Prove that every positive integer different from 1 can be expressed as a product of a non negative power of 2 and an odd number.

Matthew Fonda | Certified Educator

It is clear that any odd number can be written as the product of a non-negative power of 2 and an odd number. Let n be an odd number. Then n = 2^0 * n = 1 * n = n.

For even numbers, we can take advantage of the Fundamental Theorem of Arithmetic. The ﻿﻿Fundamental Theorem of Arithmetic states that every integer can be written as the product of prime numbers.

It follows directly that an even number n will have 2 as a prime factor. Let n be an even number, and the prime factorization of n = (2^k * p1 * ... * pn), where k is some positive integer, and p1, ..., pn are primes. Since p1, ..., pn are prime numbers greater than two, they are necessarily odd, therefore their product is also odd. Thus n can be written as the product of a power of two and an odd number.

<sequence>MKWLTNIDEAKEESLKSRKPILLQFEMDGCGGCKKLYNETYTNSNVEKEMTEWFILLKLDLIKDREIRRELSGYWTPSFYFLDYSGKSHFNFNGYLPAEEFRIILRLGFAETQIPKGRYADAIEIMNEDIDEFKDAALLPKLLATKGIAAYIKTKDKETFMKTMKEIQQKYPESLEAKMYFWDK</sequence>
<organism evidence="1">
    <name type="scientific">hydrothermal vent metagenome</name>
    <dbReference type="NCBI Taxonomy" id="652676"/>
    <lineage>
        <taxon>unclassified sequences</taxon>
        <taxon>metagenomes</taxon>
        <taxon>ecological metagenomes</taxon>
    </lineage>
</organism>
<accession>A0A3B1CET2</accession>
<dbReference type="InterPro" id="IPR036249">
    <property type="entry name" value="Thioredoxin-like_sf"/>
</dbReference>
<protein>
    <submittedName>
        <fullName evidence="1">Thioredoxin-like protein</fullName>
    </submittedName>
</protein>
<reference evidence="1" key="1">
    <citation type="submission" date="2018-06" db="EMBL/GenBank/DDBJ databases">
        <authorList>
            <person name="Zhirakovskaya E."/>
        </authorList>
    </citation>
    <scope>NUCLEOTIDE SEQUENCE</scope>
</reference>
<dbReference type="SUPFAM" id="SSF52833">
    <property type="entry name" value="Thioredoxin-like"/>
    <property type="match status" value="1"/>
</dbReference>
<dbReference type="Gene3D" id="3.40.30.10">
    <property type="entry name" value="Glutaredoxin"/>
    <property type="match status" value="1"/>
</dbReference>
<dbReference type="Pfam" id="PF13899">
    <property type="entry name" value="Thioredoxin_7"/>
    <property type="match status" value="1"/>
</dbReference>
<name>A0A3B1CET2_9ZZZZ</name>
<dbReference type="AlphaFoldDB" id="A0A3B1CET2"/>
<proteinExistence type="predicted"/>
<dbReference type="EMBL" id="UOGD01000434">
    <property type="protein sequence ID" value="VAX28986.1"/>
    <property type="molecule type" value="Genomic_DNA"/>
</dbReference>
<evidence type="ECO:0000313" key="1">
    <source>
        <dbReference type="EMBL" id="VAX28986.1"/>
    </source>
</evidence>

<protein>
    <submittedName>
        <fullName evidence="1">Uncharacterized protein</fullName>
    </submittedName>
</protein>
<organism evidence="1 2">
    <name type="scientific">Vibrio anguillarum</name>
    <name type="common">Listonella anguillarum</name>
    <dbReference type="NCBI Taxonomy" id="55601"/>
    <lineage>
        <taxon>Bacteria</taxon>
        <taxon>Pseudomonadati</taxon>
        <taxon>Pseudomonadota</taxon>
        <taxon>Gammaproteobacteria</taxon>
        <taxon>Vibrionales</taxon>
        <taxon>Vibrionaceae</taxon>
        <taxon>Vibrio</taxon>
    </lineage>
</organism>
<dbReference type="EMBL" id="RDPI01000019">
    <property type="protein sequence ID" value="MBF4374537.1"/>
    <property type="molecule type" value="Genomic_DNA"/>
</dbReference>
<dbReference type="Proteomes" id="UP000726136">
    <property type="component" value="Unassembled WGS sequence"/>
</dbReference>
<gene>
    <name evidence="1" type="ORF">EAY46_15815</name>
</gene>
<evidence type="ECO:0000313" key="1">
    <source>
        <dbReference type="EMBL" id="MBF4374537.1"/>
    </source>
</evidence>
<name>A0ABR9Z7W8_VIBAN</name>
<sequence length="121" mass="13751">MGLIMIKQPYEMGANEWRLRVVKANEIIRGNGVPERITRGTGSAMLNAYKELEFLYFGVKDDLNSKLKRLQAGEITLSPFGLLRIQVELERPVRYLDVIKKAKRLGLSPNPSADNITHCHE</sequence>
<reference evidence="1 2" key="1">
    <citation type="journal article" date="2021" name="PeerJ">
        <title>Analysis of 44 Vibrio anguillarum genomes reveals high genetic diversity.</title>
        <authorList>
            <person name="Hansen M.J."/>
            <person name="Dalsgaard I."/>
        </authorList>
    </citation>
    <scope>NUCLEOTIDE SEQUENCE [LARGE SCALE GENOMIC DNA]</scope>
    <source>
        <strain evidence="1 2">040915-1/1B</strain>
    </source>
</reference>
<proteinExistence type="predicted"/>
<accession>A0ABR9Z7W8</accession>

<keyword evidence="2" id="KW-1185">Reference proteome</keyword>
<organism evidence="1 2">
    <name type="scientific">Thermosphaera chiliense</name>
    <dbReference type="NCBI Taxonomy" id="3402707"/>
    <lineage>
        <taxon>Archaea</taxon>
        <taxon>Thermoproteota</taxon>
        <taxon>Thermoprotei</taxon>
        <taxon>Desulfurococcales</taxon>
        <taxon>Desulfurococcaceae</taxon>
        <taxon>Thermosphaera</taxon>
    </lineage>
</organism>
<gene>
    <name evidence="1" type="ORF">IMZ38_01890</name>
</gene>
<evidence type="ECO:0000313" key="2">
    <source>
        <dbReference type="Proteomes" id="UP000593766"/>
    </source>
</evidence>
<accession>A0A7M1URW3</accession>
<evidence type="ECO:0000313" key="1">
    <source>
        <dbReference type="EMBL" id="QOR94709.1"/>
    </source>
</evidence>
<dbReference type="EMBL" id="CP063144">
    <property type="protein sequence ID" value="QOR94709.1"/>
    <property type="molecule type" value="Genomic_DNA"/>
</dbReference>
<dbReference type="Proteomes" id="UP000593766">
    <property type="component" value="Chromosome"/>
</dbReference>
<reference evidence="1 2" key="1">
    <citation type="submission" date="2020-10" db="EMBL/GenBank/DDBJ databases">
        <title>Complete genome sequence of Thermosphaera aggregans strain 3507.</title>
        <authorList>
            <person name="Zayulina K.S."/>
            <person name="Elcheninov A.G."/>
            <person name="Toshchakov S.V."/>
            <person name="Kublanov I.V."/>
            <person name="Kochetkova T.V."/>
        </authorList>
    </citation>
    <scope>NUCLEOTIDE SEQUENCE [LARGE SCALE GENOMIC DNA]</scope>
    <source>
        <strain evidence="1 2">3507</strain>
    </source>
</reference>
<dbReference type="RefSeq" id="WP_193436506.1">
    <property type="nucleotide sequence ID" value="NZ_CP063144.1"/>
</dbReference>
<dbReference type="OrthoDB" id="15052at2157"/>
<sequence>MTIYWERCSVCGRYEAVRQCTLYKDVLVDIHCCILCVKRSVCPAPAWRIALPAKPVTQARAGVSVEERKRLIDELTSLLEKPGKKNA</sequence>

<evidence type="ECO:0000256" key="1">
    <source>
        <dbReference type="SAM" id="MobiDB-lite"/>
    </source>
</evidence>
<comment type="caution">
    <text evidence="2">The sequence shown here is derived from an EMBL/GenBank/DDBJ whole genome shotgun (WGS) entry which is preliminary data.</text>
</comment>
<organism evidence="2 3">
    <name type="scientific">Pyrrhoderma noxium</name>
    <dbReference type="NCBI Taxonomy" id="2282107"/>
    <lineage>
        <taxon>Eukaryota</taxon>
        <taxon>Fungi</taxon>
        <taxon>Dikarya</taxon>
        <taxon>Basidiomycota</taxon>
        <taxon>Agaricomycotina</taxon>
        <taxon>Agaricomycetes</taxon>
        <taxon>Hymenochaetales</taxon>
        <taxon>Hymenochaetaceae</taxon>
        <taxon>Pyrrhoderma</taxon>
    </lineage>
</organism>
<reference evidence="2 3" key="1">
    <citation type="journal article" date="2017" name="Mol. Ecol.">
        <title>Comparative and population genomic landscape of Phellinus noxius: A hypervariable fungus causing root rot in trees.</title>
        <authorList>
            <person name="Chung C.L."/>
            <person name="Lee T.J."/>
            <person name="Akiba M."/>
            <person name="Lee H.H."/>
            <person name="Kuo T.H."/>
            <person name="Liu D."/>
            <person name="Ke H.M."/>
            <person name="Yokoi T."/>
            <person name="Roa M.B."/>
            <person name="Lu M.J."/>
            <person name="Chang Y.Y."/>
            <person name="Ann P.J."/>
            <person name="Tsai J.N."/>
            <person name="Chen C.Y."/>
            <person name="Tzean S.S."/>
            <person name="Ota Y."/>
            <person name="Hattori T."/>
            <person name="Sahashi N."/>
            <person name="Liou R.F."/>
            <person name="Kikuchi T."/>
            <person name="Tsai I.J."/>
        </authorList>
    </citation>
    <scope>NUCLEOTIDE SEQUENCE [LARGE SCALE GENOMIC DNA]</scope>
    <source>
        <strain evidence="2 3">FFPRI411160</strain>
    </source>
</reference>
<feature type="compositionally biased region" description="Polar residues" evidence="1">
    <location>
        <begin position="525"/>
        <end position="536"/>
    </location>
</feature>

Note that is n is a power of two, it can simply be written as n = 2^k * 1, since 1 is an odd number.